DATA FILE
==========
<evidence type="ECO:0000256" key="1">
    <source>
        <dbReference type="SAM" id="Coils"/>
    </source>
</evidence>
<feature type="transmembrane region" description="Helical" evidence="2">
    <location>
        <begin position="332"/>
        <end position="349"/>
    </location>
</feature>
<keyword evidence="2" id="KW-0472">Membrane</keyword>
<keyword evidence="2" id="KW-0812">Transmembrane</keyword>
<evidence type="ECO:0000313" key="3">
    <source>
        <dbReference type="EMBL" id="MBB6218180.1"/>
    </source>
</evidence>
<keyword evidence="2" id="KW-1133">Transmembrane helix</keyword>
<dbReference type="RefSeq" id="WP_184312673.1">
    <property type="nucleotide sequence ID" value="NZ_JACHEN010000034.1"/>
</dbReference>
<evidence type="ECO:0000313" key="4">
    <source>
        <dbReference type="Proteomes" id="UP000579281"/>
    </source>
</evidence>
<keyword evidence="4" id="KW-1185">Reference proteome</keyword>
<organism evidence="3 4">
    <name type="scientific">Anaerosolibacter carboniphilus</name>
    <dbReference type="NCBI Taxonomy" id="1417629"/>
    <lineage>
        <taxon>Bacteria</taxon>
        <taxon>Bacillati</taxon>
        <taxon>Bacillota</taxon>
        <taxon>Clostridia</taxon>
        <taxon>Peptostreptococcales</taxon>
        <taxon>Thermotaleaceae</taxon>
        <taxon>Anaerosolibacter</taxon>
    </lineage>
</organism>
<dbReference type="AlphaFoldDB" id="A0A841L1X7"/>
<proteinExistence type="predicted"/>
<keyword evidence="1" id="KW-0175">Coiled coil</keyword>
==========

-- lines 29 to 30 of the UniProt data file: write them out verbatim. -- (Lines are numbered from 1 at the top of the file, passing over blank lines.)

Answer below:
<organism evidence="3 4">
    <name type="scientific">Anaerosolibacter carboniphilus</name>